Redmond and Standards

Michael Rys raises an objection to the “Microsoft -Oops we did it again and broke some standards” note below. Michael comments:
“XSLT 2.0 is not yet a standard and neither is XPath 2.0 nor XQuery 1.0 for that matter. That we invest in XQuery 1.0 (which basically is a superset of XPath 2.0) at this time and not in XSLT 2.0 does not mean that we do not implement W3C recommendations. It just means that we prioritize them…. I would recommend that you first check your facts before claiming some evil intent behind our decisions.” (see below for full comment).

We consider this an important comment and topic so we have promoted it to a full posting. First, let me say that Michael is a prolific writer on XML in general and XQuery in particular – he has books and several presentations under his belt. So both Michael and I know that he is correct – XPath 2 is at the the third working draft stage, XSLT 2 is at the 7th working draft, and XQuery 1 is at its 3rd working draft – none are fully recommended standards but judging by the time and number of working drafts, they are closing in on final draft calls.

Both Michael and I also know that XPath 1 and XSLT 1 are used extensively within Microsoft products. Both XSLT 1, and XPath 1 are used behind the scenes in InfoPath 2003 and BizTalk 2004. As well both XMLs are exposed to direct developer use in BizTalk 2004, C#, ASP.NET, VB.NET and many other Visual Studio programs. In addition, there are literally hundreds of other programs that utilize both XPath and XSLT from other software vendors and within organizations.

Also Michael knows that although XQuery has more functionality than XPath 2 it is not a true superset of Xpath 2. There are notable differences (see Univ of Freiburg and the W3C for details). On the XSLT versus XQuery comparison there are several articles with the following XMLHack providing a good starting point. The critical point here is that XQuery is not a one for one replacement of neither XPath 1 or 2 nor XSLT 1 or 2.

Now if Microsoft were a corporate good citizen and did things like implement “a stick to standards” toggle in all its development and programs that emit/generate code for developers (think Visual Studio, Front Page, BizTalk, Word, etc), then I would have much less concern for “Microsoft intentions”. And “a stick to standards” is not hard to implement, Adobe has done so for GoLive. Ditto for Macromedia and Dreamweaver. A “stick to standards” toggle allows a user to insist that all W3C and other standards be observed – no proprietary extensions allowed. In Adobe and Macromedias programs, non-standard functions either disappear from the menus or become grayed out.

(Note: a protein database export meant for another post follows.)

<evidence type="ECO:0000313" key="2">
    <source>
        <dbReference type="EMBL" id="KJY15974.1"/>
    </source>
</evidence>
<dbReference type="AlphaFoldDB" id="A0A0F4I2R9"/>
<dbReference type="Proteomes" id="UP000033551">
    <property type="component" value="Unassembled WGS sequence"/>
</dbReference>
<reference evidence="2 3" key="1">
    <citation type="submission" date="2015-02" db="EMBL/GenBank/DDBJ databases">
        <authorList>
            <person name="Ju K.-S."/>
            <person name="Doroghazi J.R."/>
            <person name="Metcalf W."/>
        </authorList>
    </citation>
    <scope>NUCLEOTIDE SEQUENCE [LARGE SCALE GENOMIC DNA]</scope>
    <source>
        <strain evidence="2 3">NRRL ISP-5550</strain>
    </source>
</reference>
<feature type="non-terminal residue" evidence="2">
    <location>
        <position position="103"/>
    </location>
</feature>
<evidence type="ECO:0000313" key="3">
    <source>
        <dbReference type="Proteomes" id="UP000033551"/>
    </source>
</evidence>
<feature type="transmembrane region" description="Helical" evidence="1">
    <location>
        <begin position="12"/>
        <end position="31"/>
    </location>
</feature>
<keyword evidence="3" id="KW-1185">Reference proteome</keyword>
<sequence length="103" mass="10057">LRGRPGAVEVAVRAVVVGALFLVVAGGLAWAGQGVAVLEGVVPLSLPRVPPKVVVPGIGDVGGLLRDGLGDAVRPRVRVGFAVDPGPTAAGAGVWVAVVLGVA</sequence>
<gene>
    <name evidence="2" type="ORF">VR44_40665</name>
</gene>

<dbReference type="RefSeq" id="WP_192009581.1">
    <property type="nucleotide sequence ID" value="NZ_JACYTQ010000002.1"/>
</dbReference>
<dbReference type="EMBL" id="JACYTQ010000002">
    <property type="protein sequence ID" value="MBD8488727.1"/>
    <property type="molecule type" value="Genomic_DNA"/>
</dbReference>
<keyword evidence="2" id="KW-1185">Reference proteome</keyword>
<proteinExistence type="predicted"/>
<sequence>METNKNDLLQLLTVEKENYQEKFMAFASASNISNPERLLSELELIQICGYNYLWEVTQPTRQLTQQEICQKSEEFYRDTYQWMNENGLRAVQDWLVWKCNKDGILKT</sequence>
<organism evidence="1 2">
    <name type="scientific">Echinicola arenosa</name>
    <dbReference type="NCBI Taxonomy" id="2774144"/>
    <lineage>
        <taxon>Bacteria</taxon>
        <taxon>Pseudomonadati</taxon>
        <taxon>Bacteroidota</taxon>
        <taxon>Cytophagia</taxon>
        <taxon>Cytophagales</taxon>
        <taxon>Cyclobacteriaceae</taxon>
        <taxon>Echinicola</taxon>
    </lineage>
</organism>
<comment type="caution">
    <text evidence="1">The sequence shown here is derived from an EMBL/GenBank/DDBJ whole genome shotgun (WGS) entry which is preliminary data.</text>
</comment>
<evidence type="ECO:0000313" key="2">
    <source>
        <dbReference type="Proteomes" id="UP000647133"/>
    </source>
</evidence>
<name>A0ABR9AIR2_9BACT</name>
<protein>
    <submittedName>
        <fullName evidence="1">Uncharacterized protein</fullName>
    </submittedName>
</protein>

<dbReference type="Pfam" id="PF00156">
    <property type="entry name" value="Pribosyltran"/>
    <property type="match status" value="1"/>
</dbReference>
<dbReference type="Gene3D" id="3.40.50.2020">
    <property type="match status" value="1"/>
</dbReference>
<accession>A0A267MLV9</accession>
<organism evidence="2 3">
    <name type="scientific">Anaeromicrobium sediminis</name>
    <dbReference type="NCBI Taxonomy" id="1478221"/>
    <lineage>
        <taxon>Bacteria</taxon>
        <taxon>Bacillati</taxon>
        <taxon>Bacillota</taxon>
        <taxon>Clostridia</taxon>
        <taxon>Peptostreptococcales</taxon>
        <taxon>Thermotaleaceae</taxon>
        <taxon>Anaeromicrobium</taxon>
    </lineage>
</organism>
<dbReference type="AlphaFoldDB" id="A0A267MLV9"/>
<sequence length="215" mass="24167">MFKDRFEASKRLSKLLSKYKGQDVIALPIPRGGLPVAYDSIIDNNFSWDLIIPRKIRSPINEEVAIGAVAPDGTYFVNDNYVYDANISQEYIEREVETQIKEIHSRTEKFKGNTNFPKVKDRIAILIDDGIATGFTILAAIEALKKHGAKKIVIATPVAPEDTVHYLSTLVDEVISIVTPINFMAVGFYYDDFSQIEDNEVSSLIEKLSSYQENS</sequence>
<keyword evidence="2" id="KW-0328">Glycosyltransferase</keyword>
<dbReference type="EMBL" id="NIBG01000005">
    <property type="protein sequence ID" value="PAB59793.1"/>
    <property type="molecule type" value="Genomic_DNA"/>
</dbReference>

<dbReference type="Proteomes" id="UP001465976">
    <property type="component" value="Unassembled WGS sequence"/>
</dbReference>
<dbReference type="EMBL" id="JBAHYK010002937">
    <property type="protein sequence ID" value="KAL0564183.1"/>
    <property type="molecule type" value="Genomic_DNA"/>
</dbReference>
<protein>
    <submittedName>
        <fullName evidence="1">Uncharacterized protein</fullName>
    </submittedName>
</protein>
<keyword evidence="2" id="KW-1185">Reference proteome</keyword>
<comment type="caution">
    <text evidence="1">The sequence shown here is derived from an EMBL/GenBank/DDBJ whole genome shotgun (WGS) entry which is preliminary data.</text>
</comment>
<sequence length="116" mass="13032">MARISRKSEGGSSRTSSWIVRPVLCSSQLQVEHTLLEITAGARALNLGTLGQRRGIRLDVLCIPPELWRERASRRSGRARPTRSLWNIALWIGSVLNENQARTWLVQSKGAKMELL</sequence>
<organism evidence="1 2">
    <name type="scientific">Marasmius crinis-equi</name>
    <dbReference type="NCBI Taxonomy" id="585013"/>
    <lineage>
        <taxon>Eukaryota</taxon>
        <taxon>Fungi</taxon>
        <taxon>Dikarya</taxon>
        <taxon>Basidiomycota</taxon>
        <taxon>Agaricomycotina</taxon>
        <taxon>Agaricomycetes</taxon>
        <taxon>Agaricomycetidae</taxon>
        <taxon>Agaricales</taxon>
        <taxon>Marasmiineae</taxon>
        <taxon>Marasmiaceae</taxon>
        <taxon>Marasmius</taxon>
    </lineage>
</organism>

Now the Lord (and Bloomberg Financials) know that Microsoft has enough cash ($56 billion and counting) to easily implement such a “stick to standards” capability across all Microsoft products. And CEO Steve Ballmer has pledged and re-iterated over the past 5 years that the company will act more responsibly as befits the leading software developer in revenues worldwide. And for the past 10 years interoperability and elimination of islands of information have been in the top 3 list of CEOs priorities according to Gartner and Information Week. So the question is why not?

The reasons for why to distrust Microsoft intentionsare simple. Everytime I edit or extend a web page (a sizable chunk of my consulting business) I spend about 20-40% more time making the JavaScript and CSS and DOM coding compatible so it runs across all browsers. (See Cliff Woottons JavaScript Reference pages 90 and 192 for just some of the tables of incompatibilities one has to wade through.) IE is now the browser which is by far the most off standard and offers the most proprietary extensions that coders often unknowingly include in their web pages. And since Microsoft has stated since May of last year that they will not update IE until Longhorn in 2006/2007 I know the incompatibilities will persist unchanged until at least then.